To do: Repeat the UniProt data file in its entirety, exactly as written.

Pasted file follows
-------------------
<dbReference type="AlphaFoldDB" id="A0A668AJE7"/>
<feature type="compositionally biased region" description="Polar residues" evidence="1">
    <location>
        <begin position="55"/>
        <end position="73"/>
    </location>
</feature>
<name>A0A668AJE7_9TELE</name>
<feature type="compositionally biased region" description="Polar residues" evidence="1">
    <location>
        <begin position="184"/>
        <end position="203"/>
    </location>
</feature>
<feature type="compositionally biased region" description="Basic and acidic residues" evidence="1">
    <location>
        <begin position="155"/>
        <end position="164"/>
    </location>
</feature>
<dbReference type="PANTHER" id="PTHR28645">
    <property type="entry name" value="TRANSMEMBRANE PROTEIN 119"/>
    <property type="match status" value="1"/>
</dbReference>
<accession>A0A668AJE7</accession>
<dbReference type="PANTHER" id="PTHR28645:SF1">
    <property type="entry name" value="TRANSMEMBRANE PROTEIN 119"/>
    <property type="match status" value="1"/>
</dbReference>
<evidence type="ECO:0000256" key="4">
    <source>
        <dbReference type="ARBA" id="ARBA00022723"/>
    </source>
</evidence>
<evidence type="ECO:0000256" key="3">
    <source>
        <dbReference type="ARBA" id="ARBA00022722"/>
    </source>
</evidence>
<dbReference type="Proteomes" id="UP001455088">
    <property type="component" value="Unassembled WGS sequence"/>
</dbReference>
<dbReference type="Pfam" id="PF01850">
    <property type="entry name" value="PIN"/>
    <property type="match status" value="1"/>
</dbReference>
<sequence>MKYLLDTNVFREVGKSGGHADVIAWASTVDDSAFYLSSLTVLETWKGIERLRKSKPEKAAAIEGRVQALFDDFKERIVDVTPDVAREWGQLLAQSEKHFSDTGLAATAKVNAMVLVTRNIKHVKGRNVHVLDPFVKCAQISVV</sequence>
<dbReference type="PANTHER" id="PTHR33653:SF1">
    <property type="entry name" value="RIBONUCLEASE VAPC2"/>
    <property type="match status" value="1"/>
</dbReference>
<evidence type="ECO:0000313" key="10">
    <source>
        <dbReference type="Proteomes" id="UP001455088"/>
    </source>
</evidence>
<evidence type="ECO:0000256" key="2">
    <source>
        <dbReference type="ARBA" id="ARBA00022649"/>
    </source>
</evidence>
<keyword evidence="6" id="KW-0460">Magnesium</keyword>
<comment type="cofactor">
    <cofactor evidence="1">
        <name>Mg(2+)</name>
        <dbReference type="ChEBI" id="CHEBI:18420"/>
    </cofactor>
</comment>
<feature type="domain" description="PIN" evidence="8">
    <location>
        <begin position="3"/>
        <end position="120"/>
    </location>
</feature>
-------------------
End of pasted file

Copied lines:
<dbReference type="AlphaFoldDB" id="A0A668AJE7"/>
<feature type="compositionally biased region" description="Polar residues" evidence="1">
    <location>
        <begin position="55"/>
        <end position="73"/>
    </location>
</feature>
<name>A0A668AJE7_9TELE</name>
<feature type="compositionally biased region" description="Polar residues" evidence="1">
    <location>
        <begin position="184"/>
        <end position="203"/>
    </location>
</feature>
<feature type="compositionally biased region" description="Basic and acidic residues" evidence="1">
    <location>
        <begin position="155"/>
        <end position="164"/>
    </location>
</feature>
<dbReference type="PANTHER" id="PTHR28645">
    <property type="entry name" value="TRANSMEMBRANE PROTEIN 119"/>
    <property type="match status" value="1"/>
</dbReference>
<accession>A0A668AJE7</accession>
<dbReference type="PANTHER" id="PTHR28645:SF1">
    <property type="entry name" value="TRANSMEMBRANE PROTEIN 119"/>
    <property type="match status" value="1"/>
</dbReference>
<evidence type="ECO:0000256" key="4">
    <source>
        <dbReference type="ARBA" id="ARBA00022723"/>
    </source>
</evidence>
<evidence type="ECO:0000256" key="3">
    <source>
        <dbReference type="ARBA" id="ARBA00022722"/>
    </source>
</evidence>
<dbReference type="Proteomes" id="UP001455088">
    <property type="component" value="Unassembled WGS sequence"/>
</dbReference>
<dbReference type="Pfam" id="PF01850">
    <property type="entry name" value="PIN"/>
    <property type="match status" value="1"/>
</dbReference>
<sequence>MKYLLDTNVFREVGKSGGHADVIAWASTVDDSAFYLSSLTVLETWKGIERLRKSKPEKAAAIEGRVQALFDDFKERIVDVTPDVAREWGQLLAQSEKHFSDTGLAATAKVNAMVLVTRNIKHVKGRNVHVLDPFVKCAQISVV</sequence>
<dbReference type="PANTHER" id="PTHR33653:SF1">
    <property type="entry name" value="RIBONUCLEASE VAPC2"/>
    <property type="match status" value="1"/>
</dbReference>
<evidence type="ECO:0000313" key="10">
    <source>
        <dbReference type="Proteomes" id="UP001455088"/>
    </source>
</evidence>
<evidence type="ECO:0000256" key="2">
    <source>
        <dbReference type="ARBA" id="ARBA00022649"/>
    </source>
</evidence>
<keyword evidence="6" id="KW-0460">Magnesium</keyword>
<comment type="cofactor">
    <cofactor evidence="1">
        <name>Mg(2+)</name>
        <dbReference type="ChEBI" id="CHEBI:18420"/>
    </cofactor>
</comment>
<feature type="domain" description="PIN" evidence="8">
    <location>
        <begin position="3"/>
        <end position="120"/>
    </location>
</feature>